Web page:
and Howard Braun to resign," Michigan's faculty representative,
Marcus Plant said yesterday.
"Several of the men, on the athletic board are professional
people and they thought that the individual penalties were not in
line with penalties normally imposed on individuals in the profes-
"They termed the order to fire the coaches as 'too extreme' in
that it was the same as excluding someone from his profession."
In the emergency meeting of the Big Ten athletic directors in
February, Michigan's athletic director I.O. (Fritz) Crisler voted
against the proposal to force Illinois to fire the thee coaches. After
he found that the rest of the Big Ten athletic directors were in
favor of the motion (Illinois abstaining from all voting on the issue),
Crisler moved that it be reported to the public that the vote was
At the March 2 meeting of the faculty representatives, Plant
voted along with the eight other representatives to back up the
athletic directors' decision to invoke the "just cause" clause.
The rule says that if the institution retains on its athletic staff
the guilty persons, its conference membership will be suspended or
terminated-unless it can show just cause why it shouldn't be.
Plant stated, "I thought the violations were serious enough to
warrant the use of this severe penalty. But at the time, I thought
Illinois would be able to show cause and the coaches would not have
"There were two other faculty representatives at that March 2nd
meeting who were sympathetic to the Illinois' cause. I don't know
what changed their minds between then and the March 18th meeting.
"I chose to vote against the resolution in the final vote because
I wanted it to be on the record that the University of Michigan did
not agree that the coaches should be forced to resign."
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A coach told how a rival school
nailed a promising athlete by
getting him into a friendly poker
game with some prominent busi-
ness men around town. The busi-
ness men conspired to let the
prospect win several hundred dol-
lars, and the boy suddenly got in-
terested in the particular college.
Some colleges give varsity
players tickets to sell-out games.
These can be hawked-perhaps
not legally but without risk-
for fat prices, sometimes as
much as $50 a ticket.
Several years ago recruiting
practices among major colleges
were wide open, with outstanding
prospects enticed by all sorts of
awards and promises. Some athletes
got new cars. One AllbAmerica
had been presented 100 new suits.
Parents were put into new homes.
Players even got scholarships for
their girl friends.
In the late 1940s, the National
Collegiate Athletic Association
adopted the so-called sanity code
which put a clamp on recruiting
practices. Gains were made but
the evil of cheating could not be
Later, the work program was
launced. Under this rule, an ath-
lete on scholarship could work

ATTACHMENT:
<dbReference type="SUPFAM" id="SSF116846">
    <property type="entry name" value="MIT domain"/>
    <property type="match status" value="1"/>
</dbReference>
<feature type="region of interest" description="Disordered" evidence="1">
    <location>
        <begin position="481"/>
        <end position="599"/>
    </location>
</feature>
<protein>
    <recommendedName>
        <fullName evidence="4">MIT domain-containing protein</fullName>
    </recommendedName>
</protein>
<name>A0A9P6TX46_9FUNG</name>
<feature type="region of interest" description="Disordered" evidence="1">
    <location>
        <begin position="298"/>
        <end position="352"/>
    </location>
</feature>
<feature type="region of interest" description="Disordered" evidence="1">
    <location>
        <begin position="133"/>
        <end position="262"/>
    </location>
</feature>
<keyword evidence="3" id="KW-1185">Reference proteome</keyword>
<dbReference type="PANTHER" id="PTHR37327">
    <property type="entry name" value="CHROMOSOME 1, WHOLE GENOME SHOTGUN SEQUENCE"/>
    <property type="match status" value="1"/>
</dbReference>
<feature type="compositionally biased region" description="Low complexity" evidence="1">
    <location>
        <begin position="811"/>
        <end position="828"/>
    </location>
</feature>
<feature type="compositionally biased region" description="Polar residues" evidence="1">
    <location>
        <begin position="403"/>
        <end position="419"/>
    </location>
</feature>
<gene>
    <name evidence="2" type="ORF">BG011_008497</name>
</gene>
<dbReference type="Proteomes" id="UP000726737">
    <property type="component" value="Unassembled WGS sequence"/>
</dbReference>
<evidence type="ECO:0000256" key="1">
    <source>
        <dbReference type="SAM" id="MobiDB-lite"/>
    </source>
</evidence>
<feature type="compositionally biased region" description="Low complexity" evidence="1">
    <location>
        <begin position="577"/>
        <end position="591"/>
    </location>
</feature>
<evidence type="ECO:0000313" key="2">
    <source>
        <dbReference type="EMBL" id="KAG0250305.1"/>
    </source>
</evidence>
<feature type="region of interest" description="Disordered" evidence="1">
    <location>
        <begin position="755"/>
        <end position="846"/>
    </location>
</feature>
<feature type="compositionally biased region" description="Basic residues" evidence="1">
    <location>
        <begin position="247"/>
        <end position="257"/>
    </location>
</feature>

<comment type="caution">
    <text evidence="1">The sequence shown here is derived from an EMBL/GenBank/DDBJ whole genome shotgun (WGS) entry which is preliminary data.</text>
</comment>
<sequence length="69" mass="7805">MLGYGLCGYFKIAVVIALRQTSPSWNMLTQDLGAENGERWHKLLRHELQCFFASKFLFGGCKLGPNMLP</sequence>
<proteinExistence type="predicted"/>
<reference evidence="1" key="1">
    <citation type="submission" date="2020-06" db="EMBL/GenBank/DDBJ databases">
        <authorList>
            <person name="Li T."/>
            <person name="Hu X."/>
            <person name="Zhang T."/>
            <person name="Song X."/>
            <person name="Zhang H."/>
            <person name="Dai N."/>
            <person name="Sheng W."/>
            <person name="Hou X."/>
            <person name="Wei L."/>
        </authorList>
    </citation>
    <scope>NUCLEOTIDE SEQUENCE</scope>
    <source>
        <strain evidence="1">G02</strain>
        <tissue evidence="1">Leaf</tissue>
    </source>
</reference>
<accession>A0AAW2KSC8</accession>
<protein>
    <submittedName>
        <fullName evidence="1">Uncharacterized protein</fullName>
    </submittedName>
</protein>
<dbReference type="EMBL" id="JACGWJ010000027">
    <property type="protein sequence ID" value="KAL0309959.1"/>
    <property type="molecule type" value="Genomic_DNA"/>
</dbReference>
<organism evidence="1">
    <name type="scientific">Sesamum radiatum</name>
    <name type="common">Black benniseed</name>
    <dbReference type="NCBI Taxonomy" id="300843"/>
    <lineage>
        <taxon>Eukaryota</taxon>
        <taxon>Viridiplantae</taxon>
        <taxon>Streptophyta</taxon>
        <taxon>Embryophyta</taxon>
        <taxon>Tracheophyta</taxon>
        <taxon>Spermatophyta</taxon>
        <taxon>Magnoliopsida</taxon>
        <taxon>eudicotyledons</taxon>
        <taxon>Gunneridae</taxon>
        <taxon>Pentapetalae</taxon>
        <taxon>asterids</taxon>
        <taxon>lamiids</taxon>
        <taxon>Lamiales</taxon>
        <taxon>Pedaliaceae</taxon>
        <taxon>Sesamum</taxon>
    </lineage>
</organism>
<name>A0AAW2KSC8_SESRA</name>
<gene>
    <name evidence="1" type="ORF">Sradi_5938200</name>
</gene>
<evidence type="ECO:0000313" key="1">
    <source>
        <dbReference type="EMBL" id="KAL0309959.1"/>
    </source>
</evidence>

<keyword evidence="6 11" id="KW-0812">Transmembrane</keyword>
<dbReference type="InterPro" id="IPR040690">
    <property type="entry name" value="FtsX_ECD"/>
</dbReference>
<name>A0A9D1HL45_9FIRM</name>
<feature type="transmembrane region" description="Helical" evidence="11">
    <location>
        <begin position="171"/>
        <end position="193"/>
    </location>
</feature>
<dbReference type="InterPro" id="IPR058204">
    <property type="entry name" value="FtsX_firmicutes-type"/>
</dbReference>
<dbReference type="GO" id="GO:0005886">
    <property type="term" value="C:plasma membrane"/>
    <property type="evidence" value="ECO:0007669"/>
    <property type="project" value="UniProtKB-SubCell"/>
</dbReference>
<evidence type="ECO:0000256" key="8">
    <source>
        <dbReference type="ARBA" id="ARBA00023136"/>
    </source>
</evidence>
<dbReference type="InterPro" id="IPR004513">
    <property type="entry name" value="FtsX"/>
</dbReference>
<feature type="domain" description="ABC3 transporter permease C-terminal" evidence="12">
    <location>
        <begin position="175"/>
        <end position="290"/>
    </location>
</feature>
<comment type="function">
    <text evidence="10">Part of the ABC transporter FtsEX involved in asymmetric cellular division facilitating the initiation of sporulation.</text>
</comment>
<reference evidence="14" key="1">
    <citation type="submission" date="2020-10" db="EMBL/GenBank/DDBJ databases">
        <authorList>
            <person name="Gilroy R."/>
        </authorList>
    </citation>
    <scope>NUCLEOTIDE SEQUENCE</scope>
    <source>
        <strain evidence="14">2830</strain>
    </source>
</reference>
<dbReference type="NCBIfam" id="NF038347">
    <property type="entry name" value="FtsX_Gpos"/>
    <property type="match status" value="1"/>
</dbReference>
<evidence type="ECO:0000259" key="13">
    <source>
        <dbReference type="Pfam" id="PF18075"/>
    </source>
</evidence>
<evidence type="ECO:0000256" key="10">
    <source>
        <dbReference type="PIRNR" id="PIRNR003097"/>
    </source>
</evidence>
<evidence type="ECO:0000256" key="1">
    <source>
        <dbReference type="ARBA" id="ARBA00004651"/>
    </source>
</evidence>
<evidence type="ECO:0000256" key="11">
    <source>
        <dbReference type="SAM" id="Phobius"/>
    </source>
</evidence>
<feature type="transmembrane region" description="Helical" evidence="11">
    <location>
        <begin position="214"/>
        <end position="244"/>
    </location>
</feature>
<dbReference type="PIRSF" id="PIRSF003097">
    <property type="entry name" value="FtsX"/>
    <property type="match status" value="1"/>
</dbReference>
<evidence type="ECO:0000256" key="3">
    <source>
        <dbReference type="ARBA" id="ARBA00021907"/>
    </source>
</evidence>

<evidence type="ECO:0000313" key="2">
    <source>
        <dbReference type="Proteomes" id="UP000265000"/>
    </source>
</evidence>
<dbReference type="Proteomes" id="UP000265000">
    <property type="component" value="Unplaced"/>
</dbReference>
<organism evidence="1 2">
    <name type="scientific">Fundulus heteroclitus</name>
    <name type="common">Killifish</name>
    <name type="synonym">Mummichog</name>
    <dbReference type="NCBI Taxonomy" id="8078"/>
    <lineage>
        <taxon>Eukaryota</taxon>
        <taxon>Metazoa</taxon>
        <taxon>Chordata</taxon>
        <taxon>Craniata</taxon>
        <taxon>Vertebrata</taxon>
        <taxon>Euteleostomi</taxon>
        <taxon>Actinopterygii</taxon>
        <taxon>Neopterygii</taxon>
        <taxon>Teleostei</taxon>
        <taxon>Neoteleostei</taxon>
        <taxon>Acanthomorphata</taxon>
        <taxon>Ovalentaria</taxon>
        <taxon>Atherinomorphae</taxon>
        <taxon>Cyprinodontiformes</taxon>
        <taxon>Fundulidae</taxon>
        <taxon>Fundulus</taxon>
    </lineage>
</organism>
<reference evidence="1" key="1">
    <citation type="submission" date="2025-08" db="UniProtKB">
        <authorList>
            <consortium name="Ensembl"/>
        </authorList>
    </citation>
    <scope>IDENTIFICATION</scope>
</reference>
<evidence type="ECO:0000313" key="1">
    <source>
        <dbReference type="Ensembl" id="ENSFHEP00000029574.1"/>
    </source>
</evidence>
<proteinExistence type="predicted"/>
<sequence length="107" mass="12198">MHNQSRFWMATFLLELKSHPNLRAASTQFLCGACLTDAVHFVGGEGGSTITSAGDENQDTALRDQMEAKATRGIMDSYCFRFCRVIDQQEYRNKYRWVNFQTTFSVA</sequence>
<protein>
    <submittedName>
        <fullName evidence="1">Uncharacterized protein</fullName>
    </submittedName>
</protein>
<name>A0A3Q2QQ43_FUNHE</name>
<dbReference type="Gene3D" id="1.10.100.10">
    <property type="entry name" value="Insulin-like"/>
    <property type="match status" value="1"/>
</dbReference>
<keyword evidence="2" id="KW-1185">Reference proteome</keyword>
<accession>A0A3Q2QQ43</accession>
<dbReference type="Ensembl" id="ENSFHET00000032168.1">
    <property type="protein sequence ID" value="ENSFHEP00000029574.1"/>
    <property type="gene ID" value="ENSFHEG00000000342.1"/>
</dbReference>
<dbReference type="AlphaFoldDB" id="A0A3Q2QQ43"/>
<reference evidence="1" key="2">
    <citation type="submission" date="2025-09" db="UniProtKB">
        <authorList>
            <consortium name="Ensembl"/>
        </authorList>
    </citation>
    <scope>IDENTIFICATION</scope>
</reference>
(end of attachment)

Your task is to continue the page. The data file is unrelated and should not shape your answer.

around campus, doing odd jobs at
the going rate. The rule was abused.
Some athletes got paid without
working. Others got exorbitant
Then in 1957 the current
grant-in-aid policy was adopted.
Under this rule, generally in
force throughout the country, an
athlete's grant had to be lim-
ited to his scholarship, board
and books with $15 extra a
month for spending money. The
Big Ten refused to adopt the
$15 spending money clause.
Iowa once had its membership
in the conference suspended for
nine months and 22 of its athletes
declared permanently ineligible
for giving illegal aid.
Twice in the last decade Indiana
was disciplined for financial in-
fractions. Phil Dickens, Indiana
football coach, had to watch his
team's games from the stands
while serving a 'one-year suspen-
Coach Woody Hayes of Ohio
State got in hot water with the
NCAA in 1956 for lending money
to his players from a $4,000 fund
he received for television appear-
Hayes, one of the most out-
spoken and controversial of
coaches, leaped to Illinois' defense.
He said the punishment was too
harsh for the offense.
Michigan State was placed on
probation in 1953 because of a
Spartan Fund-similar to that
at Illinois-and is currently on
suspended sentence for paying
one of its football players.
Bill Reed, the graying square-
built former newsman who over-
sees the Big Ten as commissioner
from a swank office in a Chicago
hotel said he was "astounded and
dismayed" by the revelations of
the Illinois case.
"We were going smoothly, we
thought that the compulsions to
cheat had been reduced to an'ab-
solute minimum," he added. "Now
we don't know. We can't say sim-
ilar conditions don't exist on other
campuses. But, failing to prove it,
we can't say they do exist."
The c o 11 e g e situation has
brought new alarm to Avery
Brundage, president of the Inter-
national Olympic Committee and
an Illinois alumnus, who contends
the nation's moral fibre is being
"At one Big Ten university, the
annual appropriation for scholar-
ships is $416,000," Brundage said,
"The accomplished high school
athletes sell themselves to the
highest bidder like fancy live
dent loan funds. If an athlete gets
in a tight squeeze, he can swing
a loan and not be required to pay
until after graduation.
"I think you'll find ma-ny of
these boys making such loans,"
a former Big Ten basketball coach
said. "When he's out of school,
who will make him pay it. Or who
will prevent a wealthy supporter
of the team from picking up the